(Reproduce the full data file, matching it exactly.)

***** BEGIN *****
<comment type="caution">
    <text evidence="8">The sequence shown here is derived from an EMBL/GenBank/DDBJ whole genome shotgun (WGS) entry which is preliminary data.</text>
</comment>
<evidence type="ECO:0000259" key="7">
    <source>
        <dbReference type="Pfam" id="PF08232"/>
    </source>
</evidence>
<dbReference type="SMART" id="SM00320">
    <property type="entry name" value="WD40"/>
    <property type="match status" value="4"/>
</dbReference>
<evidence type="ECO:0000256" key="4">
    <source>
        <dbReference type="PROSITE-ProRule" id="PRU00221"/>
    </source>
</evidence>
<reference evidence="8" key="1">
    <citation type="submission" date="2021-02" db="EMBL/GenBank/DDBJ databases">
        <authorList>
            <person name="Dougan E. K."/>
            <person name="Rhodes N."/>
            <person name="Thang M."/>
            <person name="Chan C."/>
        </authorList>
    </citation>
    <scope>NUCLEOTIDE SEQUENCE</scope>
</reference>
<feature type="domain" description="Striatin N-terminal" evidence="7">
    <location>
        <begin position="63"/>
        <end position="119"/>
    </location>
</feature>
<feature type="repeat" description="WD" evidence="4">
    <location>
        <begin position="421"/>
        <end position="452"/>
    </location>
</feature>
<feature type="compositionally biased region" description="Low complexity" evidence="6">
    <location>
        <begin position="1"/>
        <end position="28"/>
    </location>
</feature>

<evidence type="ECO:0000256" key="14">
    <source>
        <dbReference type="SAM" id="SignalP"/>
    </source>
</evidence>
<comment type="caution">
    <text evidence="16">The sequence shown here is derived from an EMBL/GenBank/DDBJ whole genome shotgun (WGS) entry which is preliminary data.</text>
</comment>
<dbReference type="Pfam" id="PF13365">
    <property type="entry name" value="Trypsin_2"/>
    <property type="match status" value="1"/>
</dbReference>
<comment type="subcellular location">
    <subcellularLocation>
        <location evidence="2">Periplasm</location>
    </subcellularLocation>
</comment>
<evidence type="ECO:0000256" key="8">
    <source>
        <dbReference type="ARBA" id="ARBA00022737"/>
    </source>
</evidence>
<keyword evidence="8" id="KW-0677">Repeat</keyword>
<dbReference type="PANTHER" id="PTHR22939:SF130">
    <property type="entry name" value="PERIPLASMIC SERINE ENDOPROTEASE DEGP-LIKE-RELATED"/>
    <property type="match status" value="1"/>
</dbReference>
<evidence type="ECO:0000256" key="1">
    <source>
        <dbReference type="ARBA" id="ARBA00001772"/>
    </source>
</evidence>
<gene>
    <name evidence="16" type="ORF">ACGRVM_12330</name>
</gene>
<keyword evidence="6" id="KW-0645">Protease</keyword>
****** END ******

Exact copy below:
<comment type="caution">
    <text evidence="8">The sequence shown here is derived from an EMBL/GenBank/DDBJ whole genome shotgun (WGS) entry which is preliminary data.</text>
</comment>
<evidence type="ECO:0000259" key="7">
    <source>
        <dbReference type="Pfam" id="PF08232"/>
    </source>
</evidence>
<dbReference type="SMART" id="SM00320">
    <property type="entry name" value="WD40"/>
    <property type="match status" value="4"/>
</dbReference>
<evidence type="ECO:0000256" key="4">
    <source>
        <dbReference type="PROSITE-ProRule" id="PRU00221"/>
    </source>
</evidence>
<reference evidence="8" key="1">
    <citation type="submission" date="2021-02" db="EMBL/GenBank/DDBJ databases">
        <authorList>
            <person name="Dougan E. K."/>
            <person name="Rhodes N."/>
            <person name="Thang M."/>
            <person name="Chan C."/>
        </authorList>
    </citation>
    <scope>NUCLEOTIDE SEQUENCE</scope>
</reference>
<feature type="domain" description="Striatin N-terminal" evidence="7">
    <location>
        <begin position="63"/>
        <end position="119"/>
    </location>
</feature>
<feature type="repeat" description="WD" evidence="4">
    <location>
        <begin position="421"/>
        <end position="452"/>
    </location>
</feature>
<feature type="compositionally biased region" description="Low complexity" evidence="6">
    <location>
        <begin position="1"/>
        <end position="28"/>
    </location>
</feature>

<evidence type="ECO:0000256" key="14">
    <source>
        <dbReference type="SAM" id="SignalP"/>
    </source>
</evidence>
<comment type="caution">
    <text evidence="16">The sequence shown here is derived from an EMBL/GenBank/DDBJ whole genome shotgun (WGS) entry which is preliminary data.</text>
</comment>
<dbReference type="Pfam" id="PF13365">
    <property type="entry name" value="Trypsin_2"/>
    <property type="match status" value="1"/>
</dbReference>
<comment type="subcellular location">
    <subcellularLocation>
        <location evidence="2">Periplasm</location>
    </subcellularLocation>
</comment>
<evidence type="ECO:0000256" key="8">
    <source>
        <dbReference type="ARBA" id="ARBA00022737"/>
    </source>
</evidence>
<keyword evidence="8" id="KW-0677">Repeat</keyword>
<dbReference type="PANTHER" id="PTHR22939:SF130">
    <property type="entry name" value="PERIPLASMIC SERINE ENDOPROTEASE DEGP-LIKE-RELATED"/>
    <property type="match status" value="1"/>
</dbReference>
<evidence type="ECO:0000256" key="1">
    <source>
        <dbReference type="ARBA" id="ARBA00001772"/>
    </source>
</evidence>
<gene>
    <name evidence="16" type="ORF">ACGRVM_12330</name>
</gene>
<keyword evidence="6" id="KW-0645">Protease</keyword>